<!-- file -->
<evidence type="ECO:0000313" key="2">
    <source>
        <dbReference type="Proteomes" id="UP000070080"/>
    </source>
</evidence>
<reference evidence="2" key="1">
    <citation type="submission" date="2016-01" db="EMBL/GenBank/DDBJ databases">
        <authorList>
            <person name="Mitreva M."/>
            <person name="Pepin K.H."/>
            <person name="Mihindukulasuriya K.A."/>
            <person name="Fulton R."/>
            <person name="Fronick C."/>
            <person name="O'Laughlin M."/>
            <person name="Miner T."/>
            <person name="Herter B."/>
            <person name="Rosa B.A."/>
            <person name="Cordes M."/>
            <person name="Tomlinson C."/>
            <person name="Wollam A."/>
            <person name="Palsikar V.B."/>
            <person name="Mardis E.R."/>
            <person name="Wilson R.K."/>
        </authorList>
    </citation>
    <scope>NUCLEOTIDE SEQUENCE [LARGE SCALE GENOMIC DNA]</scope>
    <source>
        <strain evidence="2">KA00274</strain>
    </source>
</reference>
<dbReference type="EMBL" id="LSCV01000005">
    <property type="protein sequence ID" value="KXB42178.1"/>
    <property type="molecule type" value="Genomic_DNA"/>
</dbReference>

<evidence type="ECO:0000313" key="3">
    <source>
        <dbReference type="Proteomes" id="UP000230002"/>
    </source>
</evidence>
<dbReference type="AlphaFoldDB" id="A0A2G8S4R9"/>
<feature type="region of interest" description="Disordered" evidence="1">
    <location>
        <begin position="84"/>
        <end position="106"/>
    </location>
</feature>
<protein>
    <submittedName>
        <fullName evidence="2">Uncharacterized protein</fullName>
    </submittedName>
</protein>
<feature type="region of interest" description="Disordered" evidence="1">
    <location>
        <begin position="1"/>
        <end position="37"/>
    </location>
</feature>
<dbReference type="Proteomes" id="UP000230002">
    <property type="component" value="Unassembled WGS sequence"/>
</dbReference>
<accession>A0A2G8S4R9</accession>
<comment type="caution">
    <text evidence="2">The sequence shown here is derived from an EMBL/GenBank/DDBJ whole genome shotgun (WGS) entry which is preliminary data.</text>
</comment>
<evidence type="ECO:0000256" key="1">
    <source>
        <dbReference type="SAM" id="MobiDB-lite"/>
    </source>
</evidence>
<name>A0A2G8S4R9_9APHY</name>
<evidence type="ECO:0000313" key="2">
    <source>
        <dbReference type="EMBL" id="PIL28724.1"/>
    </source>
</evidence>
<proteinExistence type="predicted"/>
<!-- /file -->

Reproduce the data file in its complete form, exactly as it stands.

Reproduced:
<evidence type="ECO:0000313" key="2">
    <source>
        <dbReference type="Proteomes" id="UP000070080"/>
    </source>
</evidence>
<reference evidence="2" key="1">
    <citation type="submission" date="2016-01" db="EMBL/GenBank/DDBJ databases">
        <authorList>
            <person name="Mitreva M."/>
            <person name="Pepin K.H."/>
            <person name="Mihindukulasuriya K.A."/>
            <person name="Fulton R."/>
            <person name="Fronick C."/>
            <person name="O'Laughlin M."/>
            <person name="Miner T."/>
            <person name="Herter B."/>
            <person name="Rosa B.A."/>
            <person name="Cordes M."/>
            <person name="Tomlinson C."/>
            <person name="Wollam A."/>
            <person name="Palsikar V.B."/>
            <person name="Mardis E.R."/>
            <person name="Wilson R.K."/>
        </authorList>
    </citation>
    <scope>NUCLEOTIDE SEQUENCE [LARGE SCALE GENOMIC DNA]</scope>
    <source>
        <strain evidence="2">KA00274</strain>
    </source>
</reference>
<dbReference type="EMBL" id="LSCV01000005">
    <property type="protein sequence ID" value="KXB42178.1"/>
    <property type="molecule type" value="Genomic_DNA"/>
</dbReference>

<evidence type="ECO:0000313" key="3">
    <source>
        <dbReference type="Proteomes" id="UP000230002"/>
    </source>
</evidence>
<dbReference type="AlphaFoldDB" id="A0A2G8S4R9"/>
<feature type="region of interest" description="Disordered" evidence="1">
    <location>
        <begin position="84"/>
        <end position="106"/>
    </location>
</feature>
<protein>
    <submittedName>
        <fullName evidence="2">Uncharacterized protein</fullName>
    </submittedName>
</protein>
<feature type="region of interest" description="Disordered" evidence="1">
    <location>
        <begin position="1"/>
        <end position="37"/>
    </location>
</feature>
<dbReference type="Proteomes" id="UP000230002">
    <property type="component" value="Unassembled WGS sequence"/>
</dbReference>
<accession>A0A2G8S4R9</accession>
<comment type="caution">
    <text evidence="2">The sequence shown here is derived from an EMBL/GenBank/DDBJ whole genome shotgun (WGS) entry which is preliminary data.</text>
</comment>
<evidence type="ECO:0000256" key="1">
    <source>
        <dbReference type="SAM" id="MobiDB-lite"/>
    </source>
</evidence>
<name>A0A2G8S4R9_9APHY</name>
<evidence type="ECO:0000313" key="2">
    <source>
        <dbReference type="EMBL" id="PIL28724.1"/>
    </source>
</evidence>
<proteinExistence type="predicted"/>